Aarhus University Seal

Exploring the Solubility of the Carbamazepine-Saccharin Cocrystal: A Charge Density Study

Research output: Contribution to journal/Conference contribution in journal/Contribution to newspaperJournal articleResearchpeer-review

DOI

  • Jonathan J. Du, University of Sydney
  • ,
  • Stephen A. Stanton, University of Sydney
  • ,
  • Slaiman Fakih, University of Sydney
  • ,
  • Bryson A. Hawkins, University of Sydney
  • ,
  • Peter A. Williams, University of Sydney, Western Sydney University
  • ,
  • Paul W. Groundwater, University of Sydney
  • ,
  • Jacob Overgaard
  • James A. Platts, Cardiff University
  • ,
  • David E. Hibbs, University of Sydney

Carbamazepine (CBZ) is used in the treatment of multiple neurological conditions. Although efficacious, its potential has been limited by its poor solubility, which means that patients are required to take very large doses to gain the desired effect. Co-crystals have been proposed as a means of improving the physicochemical properties of pharmaceutical compounds while maintaining their efficacy. CBZ cocrystallized with saccharin (SAC) and nicotinamide (NIC) have previously been studied, with the CBZ-SAC crystal being more soluble than the commercially available product Tegretol, which only contains CBZ, while the nicotinamide cocrystal was found to be less soluble. High-resolution X-ray crystallography has been carried out on the CBZ-SAC cocrystal and its individual constituents to determine which features of the electron density distribution contribute to the differing physical properties. The number of hydrogen bonds found for the CBZ, SAC, and CBZ-SAC systems were 8, 5, and 10, respectively. Homosynthons (interactions between a pair of identical functional groups) are the primary bonding motif in CBZ and SAC, while a heterosynthon is also present in the cocrystal. Molecular electrostatic potential (MEP) maps show that cocrystallization results in changes in distribution around the carboxamide group, thus accommodating heterosynthon formation and leading to subsequent charge redistribution across the CBZ molecule. Additional lattice energy calculations were not able to provide a definitive answer as to which system was most stable. Solid state entropy calculations revealed that the CBZ-SAC cocrystal had a higher entropy, providing explanations for the lower melting point and improved dissolution profile previously described. These investigations at an electronic level help to explain the greater solubility of the CBZ-SAC cocrystal compared to CBZ alone.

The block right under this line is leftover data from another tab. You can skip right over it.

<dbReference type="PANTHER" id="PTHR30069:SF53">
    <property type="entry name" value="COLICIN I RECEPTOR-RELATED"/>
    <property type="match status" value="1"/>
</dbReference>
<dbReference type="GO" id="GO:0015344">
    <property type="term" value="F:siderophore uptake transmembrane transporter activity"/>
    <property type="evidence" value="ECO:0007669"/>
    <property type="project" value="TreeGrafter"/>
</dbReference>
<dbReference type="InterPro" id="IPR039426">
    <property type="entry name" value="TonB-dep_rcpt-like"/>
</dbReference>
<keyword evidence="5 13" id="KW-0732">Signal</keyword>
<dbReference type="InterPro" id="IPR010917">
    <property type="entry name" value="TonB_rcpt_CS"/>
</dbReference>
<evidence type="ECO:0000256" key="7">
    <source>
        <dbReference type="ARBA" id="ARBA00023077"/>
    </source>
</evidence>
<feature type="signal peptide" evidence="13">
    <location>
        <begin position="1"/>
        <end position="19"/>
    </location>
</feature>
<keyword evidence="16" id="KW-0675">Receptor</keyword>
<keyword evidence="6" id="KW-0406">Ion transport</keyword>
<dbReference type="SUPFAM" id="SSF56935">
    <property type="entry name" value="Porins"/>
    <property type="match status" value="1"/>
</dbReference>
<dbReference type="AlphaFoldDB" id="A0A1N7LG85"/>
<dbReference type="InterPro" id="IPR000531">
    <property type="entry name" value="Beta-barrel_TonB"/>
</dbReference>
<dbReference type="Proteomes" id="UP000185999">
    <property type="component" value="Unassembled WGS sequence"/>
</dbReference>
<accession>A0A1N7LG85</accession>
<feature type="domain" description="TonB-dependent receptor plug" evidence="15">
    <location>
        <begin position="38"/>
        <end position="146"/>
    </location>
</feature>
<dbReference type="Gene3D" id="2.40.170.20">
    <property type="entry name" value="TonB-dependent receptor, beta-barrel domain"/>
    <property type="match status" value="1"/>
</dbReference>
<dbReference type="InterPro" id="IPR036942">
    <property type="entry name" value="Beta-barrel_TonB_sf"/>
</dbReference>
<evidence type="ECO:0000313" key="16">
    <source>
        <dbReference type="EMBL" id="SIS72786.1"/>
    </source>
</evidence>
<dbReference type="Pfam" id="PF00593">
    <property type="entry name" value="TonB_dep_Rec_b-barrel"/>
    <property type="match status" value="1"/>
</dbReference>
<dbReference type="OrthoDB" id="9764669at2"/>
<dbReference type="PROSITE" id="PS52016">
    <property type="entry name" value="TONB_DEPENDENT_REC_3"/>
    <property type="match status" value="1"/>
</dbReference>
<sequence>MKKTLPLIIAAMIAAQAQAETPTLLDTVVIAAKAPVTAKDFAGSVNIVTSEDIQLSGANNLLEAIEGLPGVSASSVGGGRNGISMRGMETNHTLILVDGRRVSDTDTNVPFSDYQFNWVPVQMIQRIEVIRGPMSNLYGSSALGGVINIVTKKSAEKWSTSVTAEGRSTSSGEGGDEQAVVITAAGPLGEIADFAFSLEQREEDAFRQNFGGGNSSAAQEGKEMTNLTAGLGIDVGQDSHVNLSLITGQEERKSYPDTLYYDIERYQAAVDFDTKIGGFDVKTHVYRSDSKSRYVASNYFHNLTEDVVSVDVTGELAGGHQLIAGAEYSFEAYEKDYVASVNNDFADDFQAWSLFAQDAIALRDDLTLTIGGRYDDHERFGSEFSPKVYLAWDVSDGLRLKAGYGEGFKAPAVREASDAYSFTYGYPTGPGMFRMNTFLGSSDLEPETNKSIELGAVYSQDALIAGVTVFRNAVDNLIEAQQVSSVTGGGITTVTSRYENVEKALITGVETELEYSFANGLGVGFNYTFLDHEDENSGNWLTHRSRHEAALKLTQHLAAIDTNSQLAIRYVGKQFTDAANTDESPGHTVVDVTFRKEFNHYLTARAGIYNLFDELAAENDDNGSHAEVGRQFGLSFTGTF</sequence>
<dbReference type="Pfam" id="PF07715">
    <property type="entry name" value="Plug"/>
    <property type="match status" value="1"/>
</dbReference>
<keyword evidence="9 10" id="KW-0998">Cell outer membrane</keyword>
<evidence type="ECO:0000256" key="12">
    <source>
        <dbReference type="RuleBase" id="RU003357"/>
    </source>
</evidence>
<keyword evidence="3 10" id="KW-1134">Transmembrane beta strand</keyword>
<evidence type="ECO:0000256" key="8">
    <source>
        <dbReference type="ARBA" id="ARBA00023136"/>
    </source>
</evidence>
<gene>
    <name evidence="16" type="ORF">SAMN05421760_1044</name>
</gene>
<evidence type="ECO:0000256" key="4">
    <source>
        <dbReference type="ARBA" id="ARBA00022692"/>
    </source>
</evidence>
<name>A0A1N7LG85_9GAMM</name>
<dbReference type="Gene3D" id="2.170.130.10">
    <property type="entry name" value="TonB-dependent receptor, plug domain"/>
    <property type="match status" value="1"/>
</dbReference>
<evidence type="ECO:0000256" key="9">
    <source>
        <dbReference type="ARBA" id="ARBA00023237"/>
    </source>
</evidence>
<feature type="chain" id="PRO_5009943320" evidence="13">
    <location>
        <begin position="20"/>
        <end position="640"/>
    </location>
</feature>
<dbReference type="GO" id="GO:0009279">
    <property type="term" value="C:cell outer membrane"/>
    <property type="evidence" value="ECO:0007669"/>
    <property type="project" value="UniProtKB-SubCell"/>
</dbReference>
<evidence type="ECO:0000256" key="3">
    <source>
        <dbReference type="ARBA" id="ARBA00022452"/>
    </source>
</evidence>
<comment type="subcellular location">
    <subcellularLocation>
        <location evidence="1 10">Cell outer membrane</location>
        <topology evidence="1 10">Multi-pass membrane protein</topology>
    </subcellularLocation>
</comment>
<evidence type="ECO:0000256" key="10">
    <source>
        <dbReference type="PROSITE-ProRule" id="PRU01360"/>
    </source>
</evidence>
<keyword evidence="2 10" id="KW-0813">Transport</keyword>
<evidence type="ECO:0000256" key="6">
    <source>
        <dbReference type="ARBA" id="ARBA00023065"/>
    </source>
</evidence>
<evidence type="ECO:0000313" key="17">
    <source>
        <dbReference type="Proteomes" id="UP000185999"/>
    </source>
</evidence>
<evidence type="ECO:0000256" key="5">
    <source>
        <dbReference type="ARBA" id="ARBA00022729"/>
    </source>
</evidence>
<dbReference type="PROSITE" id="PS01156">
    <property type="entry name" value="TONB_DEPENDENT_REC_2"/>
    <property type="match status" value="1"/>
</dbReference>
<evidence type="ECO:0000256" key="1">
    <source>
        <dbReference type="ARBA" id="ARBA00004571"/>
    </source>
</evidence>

Original languageEnglish
JournalCrystal Growth and Design
Volume21
Issue8
Pages (from-to)4259-4275
Number of pages17
ISSN1528-7483
DOIs
Publication statusPublished - Aug 2021

See relations at Aarhus University Citationformats

ID: 222572178